• Dr. William Kettyle, medical director of MIT Medical, 'installs' one of the new signs that will be placed around Building E23, signifying the new tobacco-free zone within 25 feet of MIT Medical.

    Photo: MIT Medical

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Creating more room to breathe

MIT Medical is first building on campus to be 100 percent tobacco-free inside and out

There's now more room to breathe around MIT Medical. Joining area hospitals in an effort to curb the harmful effects of tobacco, MIT Medical will be 100 percent tobacco-free, both inside and outside Building E23 — the first building on campus to adopt this full-scale approach.

"We are here to provide every member of our community a safe and healthy environment," said William Kettyle, M.D., medical director of MIT Medical. "Although we respect each individual's right to choose to use tobacco products, we ask that everyone refrain from using such products within 25 feet of MIT Medical."


"Tobacco-free' means no tobacco use of any kind by staff, patients or visitors. This includes both traditional and electronic cigarettes, as well as smokeless tobacco products. Starting in September, all cigarette butt receptacles within 25 feet of MIT Medical will be removed, and signage will be posted around the building exterior including all entrances.

"A significant part of our mission is to support and promote healthy behaviors, with the goal of helping our community members achieve success in their studies, work and personal lives," said Lauren Mayhew, tobacco treatment specialist in Community Wellness at MIT Medical. "The new tobacco-free zone is part of that mission."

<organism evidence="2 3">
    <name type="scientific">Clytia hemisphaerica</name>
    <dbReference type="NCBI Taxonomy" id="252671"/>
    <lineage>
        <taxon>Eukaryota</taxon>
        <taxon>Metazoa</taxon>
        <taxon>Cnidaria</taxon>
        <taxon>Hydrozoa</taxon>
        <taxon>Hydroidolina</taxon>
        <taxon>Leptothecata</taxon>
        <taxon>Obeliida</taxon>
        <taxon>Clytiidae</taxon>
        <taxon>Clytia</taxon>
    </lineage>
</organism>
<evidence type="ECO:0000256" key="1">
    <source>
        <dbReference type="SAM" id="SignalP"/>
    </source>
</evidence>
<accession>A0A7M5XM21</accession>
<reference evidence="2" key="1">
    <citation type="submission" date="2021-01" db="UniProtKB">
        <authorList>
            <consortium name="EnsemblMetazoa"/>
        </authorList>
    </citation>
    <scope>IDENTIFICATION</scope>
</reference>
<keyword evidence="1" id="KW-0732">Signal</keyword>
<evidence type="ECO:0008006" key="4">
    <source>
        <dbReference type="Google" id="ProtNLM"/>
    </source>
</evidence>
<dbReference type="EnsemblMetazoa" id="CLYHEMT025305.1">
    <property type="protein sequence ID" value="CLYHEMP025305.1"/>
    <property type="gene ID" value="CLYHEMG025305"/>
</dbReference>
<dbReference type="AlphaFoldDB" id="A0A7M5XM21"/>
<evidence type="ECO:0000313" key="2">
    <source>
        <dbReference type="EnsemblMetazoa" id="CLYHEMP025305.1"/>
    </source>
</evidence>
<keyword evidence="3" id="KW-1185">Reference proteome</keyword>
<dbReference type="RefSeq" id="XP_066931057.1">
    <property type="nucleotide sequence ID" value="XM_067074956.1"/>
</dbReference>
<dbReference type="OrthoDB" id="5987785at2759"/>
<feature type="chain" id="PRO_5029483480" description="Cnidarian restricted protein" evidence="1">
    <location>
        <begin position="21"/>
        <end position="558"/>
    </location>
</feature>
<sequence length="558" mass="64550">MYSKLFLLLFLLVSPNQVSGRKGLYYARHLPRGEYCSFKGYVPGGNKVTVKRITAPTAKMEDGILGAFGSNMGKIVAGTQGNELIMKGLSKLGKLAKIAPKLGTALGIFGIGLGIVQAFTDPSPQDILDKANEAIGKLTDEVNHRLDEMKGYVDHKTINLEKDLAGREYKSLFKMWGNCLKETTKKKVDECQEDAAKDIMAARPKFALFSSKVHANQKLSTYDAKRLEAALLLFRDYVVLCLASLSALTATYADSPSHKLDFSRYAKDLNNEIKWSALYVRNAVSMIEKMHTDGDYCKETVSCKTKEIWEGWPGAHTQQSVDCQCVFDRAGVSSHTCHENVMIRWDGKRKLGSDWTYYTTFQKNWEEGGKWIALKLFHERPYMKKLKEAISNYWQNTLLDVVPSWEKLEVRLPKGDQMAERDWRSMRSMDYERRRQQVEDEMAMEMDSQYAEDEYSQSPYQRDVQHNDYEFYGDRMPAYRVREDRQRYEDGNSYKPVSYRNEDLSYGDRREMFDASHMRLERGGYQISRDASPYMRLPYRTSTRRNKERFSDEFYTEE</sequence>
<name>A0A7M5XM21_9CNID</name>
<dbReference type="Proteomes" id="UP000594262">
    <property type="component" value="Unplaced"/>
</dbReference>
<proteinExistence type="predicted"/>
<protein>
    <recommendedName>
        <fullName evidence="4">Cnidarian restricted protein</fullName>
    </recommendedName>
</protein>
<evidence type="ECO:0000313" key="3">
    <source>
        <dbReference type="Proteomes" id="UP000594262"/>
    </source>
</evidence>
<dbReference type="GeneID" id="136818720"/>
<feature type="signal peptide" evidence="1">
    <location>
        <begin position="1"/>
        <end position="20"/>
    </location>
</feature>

Mayhew heads an MIT Medical committee assembled in January 2011 in response to an appeal by the Massachusetts Hospital Association and the Massachusetts Department of Public Health to encourage hospitals to become smoke-free, both inside and out. More than 2,700 hospitals and 530 colleges and universities in the United States are now 100 percent smoke- or tobacco-free.

Helping smokers quit

"We care about smokers," Mayhew said. "Research shows that approximately 70 percent of smokers want to quit. MIT Medical's quit-smoking programs are available free of charge to any member of the MIT community. Getting started is as simple as sending an email to helpmequit@med.mit.edu."

With most campus buildings already smoke-free indoors, Kettyle hopes other buildings will voluntarily join the effort to become 100 percent tobacco-free outside. "MIT has a long tradition of successful programs evolving in this manner," he said. "As the university's healthcare provider and advocate, it made sense for us to lead the movement."

MIT Medical is prepared to share its experience and resources with other MIT buildings or departments that want to become tobacco-free. To learn more about MIT Medical's new tobacco-free initiative (dubbed "Room to Breathe"), or to inquire about the MIT Medical's quit-smoking programs, contact Mayhew at 617-258-6965 or mayh@med.mit.edu.

Topics: Faculty, Health, MIT Medical, Staff, Students


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